A little over a quarter of voters, 28 percent, believe the president, whose visitors and staffers are frequently tested for the virus and who warmed up to wearing a mask late this summer, did take the proper precautions to protect himself, the poll found.
Fewer voters, though still a majority of 53 percent, fault the president personally for his diagnosis, which was announced just before 1 a.m. on Friday. That’s compared with a little over a third who say Trump is not at fault for contracting the virus.
According to the poll, more than half of voters say the president’s diagnosis will have an impact on how they vote in November’s election, with 23 percent saying it makes them more likely to vote for Trump, and 33 percent saying it makes them more likely to vote for Democratic nominee Joe Biden; a little over 4 in 10 voters say Trump’s illness will not have an impact on how they plan to vote in just over a month.
Trump’s diagnosis appears driving a shift in voters’ opinions on campaign behavior as it relates to the coronavirus threat.
A plurality of voters, 44 percent, say that political campaigns should find alternative ways to connect with voters and should not be holding events whether they be indoors or outdoors, compared with a quarter of voters who agree that outdoor political events are OK and 16 percent of voters who say candidates should hold in-person events during the pandemic even if they are indoors.
The percentage of voters opposed to in-person campaigning is up 4 points from two weeks ago, and is coupled with a 1-point drop in support for indoor events and 5-point drop in support for outdoor events.
An overwhelming majority, 58 percent, say Trump should cancel future in-person rallies, with a little over a quarter of voters in disagreement. For the meantime, Trump’s campaign has announced that it will either postpone or virtually host its planned in-person events, though Vice President Mike Pence is expected to keep his schedule.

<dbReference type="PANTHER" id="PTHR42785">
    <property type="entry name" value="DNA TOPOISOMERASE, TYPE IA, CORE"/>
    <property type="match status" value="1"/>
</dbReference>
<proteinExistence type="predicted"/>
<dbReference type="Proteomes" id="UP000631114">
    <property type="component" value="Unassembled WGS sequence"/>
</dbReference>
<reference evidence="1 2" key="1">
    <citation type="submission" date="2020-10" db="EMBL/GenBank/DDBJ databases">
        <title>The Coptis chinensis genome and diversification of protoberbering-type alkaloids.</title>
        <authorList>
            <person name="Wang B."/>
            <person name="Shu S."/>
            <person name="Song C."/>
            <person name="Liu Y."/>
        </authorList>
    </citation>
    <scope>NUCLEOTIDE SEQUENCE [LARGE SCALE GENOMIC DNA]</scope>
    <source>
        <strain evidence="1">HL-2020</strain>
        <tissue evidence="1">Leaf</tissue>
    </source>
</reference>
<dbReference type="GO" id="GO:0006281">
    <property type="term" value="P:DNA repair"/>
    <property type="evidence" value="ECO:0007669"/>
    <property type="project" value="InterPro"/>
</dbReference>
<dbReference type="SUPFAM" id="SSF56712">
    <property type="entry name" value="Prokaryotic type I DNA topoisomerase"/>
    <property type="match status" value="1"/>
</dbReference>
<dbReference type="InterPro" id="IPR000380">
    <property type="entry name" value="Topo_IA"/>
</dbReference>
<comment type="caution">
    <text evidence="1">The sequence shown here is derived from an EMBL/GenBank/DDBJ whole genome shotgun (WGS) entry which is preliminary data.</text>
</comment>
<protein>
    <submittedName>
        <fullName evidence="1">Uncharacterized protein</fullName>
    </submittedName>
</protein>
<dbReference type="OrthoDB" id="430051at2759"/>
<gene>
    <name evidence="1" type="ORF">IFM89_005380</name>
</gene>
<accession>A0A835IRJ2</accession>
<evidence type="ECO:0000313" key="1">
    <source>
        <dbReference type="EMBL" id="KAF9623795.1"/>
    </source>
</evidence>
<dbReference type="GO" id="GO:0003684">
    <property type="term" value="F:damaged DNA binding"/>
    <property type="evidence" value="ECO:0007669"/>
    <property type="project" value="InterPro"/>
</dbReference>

Voters are slightly divided on whether Biden should follow his opponent’s lead when it comes to in-person campaigning with just under half, 47 percent, saying the former vice president should probably or definitely cancel his in-person events. Fewer voters, 36 percent, say Biden should probably or definitely continue to hold in-person events. Biden was in Grand Rapids, Mich., for an event on Friday.
Though a plurality of voters (43 percent) say that the two remaining presidential debates between Trump and Biden should go on as planned, that is down from 55 percent of voters in a separate POLITICO/Morning Consult flash poll immediately after Tuesday’s face off.
The next debate between the pair is scheduled for Oct. 15, putting it right at the end of the recommended 14-day quarantine period for those who test positive or are exposed to the coronavirus.
More than a third of voters, 36 percent, support canceling or delaying the next debates.
A greater percentage, 55 percent, say the vice presidential debate should go on as planned: Both Pence and Democratic vice presidential nominee Kamala Harris tested negative for the virus in the wake of Trump’s diagnosis. More than a quarter of voters, 28 percent, by comparison say that the vice presidential debate, planned for Oct. 7, should be delayed or canceled.
But while more voters support canceling or delaying debates, majorities would prefer virtual contests for both the presidential and vice presidential debates if they do take place. Only 3 in 10 voters would prefer an in-person debate between Trump and Biden, while 34 percent prefer an in-person showdown between Pence and Harris.
A majority of voters, 54 percent, say that in light of Trump contracting the coronavirus should cause a delay in Congress holding confirmation hearings for Trump’s Supreme Court nominee Amy Coney Barrett. The Senate Judiciary Committee was set to begin hearings on Oct. 12, and while Chair Lindsey Graham (R-S.C.) said Friday that is still the plan, one GOP member of the committee, Sen. Mike Lee of Utah, announced Friday that he too has tested positive for the virus after visiting the White House earlier this week.
About a third of voters, 34 percent, say that the Senate should not let Trump’s infection delay the hearings.